LCA and economic study on the local oxygen supply in Central Europe during the COVID-19 pandemic

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Sci Total Environ. 2021 Apr 29;786:147401. doi: 10.1016/j.scitotenv.2021.147401. Online ahead of print.


Medical oxygen is the key to survival for COVID-19 patients. To meet the pandemic-driven oxygen demand spike, local hospitals began searching for a suitable medical oxygen delivery system. Among the studies published on the impact of COVID-19 on a range of aspects, including the global economy and the environment, no study has been conducted on the environmental impact of medical oxygen supply to hospitals under epidemic conditions. In this paper the authors perform a comparative Life Cycle Assessment (LCA) to evaluate the environmental and economic impact of three scenarios (oxygen cylinders, liquid oxygen in tanks and on-site oxygen production) of local oxygen supply to hospitals in Poland. The LCA was performed according to ISO 14040 -14044 standards requirements, using the SimaPro 9.0 software. Results from the analysis showed that the Global Warming Potential (GWP) and Fine Particulate Matter Formation Potential (FPMFP) indicators for the liquid oxygen in tank scenario are the lowest and equal 265 kg CO2 eq and 0.309 kg PM2.5 eq. respectively. The greatest terrestrial acidification reductions (-1.38 kg SO2 eq) can be achieved when applying the on-site oxygen production scenario. Our findings revealed that the oxygen in cylinders scenario has the most harmful impact on the environment. The economic analysis was performed in order to compare the monthly and annual operational costs of analysed scenarios. The results show that hospitals sustain the lowest annual costs when using the on-site oxygen production scenario.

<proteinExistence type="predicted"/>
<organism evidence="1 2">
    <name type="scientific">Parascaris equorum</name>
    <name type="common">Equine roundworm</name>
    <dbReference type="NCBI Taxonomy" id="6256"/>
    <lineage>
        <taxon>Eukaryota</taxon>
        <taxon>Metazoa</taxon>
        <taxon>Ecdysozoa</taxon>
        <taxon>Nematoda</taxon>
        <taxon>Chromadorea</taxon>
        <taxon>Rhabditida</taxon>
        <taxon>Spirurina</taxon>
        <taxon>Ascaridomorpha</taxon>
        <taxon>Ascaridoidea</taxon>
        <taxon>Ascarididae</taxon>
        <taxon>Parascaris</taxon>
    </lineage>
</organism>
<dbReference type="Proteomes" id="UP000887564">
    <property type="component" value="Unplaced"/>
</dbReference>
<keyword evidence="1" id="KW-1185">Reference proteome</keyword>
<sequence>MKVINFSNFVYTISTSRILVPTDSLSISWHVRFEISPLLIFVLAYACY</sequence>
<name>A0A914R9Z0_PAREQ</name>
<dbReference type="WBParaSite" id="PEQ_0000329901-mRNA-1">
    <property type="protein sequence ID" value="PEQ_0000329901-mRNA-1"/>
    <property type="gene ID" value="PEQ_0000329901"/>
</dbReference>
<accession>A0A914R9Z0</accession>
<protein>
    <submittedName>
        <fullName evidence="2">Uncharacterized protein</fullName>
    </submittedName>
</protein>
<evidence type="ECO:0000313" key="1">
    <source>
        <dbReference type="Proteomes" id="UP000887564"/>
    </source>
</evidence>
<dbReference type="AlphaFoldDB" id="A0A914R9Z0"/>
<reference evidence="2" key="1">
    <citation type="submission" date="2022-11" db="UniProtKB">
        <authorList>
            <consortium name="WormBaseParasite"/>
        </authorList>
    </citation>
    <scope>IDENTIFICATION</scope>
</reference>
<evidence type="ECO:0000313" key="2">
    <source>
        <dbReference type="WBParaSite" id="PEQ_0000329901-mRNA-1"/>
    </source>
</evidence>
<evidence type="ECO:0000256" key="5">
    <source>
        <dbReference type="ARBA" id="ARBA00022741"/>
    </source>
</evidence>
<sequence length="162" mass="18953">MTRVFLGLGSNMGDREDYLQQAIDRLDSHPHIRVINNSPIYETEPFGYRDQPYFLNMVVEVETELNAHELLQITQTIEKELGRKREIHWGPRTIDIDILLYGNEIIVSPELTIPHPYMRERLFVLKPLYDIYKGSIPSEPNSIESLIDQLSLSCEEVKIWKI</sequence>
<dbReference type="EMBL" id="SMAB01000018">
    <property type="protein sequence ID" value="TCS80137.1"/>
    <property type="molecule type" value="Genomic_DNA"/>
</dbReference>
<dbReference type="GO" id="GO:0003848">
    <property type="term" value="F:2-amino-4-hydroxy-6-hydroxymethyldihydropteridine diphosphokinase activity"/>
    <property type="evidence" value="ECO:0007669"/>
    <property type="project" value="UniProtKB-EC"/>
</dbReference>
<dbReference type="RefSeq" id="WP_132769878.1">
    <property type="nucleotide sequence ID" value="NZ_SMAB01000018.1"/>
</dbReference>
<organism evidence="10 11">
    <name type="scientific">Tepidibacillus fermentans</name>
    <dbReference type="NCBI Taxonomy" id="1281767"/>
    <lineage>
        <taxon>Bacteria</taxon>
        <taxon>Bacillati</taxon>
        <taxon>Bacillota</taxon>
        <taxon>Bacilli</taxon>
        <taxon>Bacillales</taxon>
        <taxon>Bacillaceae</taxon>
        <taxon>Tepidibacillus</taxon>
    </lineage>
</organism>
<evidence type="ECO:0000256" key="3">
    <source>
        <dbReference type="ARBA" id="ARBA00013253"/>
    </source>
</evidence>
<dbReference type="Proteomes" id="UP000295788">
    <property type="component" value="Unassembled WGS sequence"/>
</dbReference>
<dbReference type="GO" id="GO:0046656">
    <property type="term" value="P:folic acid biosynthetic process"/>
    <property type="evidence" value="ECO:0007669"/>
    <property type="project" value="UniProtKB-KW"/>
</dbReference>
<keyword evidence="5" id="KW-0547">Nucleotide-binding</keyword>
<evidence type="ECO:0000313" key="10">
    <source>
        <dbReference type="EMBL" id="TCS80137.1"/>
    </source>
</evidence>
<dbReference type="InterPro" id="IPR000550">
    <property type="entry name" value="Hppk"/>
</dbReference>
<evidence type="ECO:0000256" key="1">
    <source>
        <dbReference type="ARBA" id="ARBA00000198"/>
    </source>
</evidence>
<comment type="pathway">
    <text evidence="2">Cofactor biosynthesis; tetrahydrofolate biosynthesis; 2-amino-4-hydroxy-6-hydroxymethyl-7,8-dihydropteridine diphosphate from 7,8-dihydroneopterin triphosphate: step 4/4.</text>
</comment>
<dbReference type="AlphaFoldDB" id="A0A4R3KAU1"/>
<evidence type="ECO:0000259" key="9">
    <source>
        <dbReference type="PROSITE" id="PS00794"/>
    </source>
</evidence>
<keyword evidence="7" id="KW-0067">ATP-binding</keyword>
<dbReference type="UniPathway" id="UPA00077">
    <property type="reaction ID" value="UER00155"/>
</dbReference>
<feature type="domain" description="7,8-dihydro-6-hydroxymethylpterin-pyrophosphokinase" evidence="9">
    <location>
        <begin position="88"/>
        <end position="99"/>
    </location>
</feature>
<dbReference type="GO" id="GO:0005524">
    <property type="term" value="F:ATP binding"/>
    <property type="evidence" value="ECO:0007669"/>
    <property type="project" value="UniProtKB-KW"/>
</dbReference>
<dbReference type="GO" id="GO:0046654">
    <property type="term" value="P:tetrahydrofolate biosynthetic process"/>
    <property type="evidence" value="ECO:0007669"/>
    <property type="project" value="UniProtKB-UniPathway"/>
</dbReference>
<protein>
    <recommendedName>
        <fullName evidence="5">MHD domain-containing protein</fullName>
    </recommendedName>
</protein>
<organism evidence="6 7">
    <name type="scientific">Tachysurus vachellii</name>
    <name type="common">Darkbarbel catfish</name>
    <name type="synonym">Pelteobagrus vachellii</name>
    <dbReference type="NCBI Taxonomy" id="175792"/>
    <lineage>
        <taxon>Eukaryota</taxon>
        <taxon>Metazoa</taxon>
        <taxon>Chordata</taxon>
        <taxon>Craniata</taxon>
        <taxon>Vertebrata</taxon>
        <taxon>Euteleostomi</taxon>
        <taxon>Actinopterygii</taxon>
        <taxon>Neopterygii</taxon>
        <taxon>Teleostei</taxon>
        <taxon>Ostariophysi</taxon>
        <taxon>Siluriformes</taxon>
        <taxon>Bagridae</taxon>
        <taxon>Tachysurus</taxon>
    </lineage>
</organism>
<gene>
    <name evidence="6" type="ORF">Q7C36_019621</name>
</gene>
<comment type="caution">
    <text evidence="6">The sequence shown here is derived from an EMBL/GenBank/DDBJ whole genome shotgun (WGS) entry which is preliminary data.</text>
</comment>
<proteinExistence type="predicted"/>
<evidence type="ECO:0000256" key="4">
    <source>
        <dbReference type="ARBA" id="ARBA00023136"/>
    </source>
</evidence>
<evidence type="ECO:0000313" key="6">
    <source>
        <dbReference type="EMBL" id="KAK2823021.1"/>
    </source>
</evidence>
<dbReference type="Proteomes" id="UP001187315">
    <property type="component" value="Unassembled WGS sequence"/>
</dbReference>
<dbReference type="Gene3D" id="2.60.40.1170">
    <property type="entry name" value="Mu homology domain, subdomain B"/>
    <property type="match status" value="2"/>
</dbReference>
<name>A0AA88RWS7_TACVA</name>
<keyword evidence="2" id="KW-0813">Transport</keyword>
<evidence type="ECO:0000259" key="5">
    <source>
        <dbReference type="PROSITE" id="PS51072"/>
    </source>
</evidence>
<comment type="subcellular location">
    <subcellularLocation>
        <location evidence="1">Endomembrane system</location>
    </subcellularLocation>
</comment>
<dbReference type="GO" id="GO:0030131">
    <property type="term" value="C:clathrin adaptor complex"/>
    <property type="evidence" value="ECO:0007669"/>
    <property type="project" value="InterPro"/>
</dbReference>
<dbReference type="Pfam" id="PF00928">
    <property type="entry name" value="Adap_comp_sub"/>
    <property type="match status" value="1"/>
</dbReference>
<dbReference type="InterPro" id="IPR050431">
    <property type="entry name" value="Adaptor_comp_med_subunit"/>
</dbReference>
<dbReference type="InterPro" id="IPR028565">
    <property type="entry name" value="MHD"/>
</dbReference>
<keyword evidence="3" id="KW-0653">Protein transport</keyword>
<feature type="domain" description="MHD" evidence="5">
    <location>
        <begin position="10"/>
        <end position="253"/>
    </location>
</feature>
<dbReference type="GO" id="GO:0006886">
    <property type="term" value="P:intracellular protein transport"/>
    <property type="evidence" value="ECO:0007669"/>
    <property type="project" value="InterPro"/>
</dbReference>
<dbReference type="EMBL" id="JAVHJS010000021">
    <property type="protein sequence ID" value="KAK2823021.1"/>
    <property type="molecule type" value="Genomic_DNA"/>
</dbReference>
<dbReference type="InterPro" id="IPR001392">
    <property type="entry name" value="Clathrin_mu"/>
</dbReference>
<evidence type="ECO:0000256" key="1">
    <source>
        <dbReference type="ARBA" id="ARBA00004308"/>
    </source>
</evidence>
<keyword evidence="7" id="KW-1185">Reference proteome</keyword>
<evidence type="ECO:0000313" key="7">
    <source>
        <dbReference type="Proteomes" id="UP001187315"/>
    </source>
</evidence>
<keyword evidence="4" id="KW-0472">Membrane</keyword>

PMID:33964772 | DOI:10.1016/j.scitotenv.2021.147401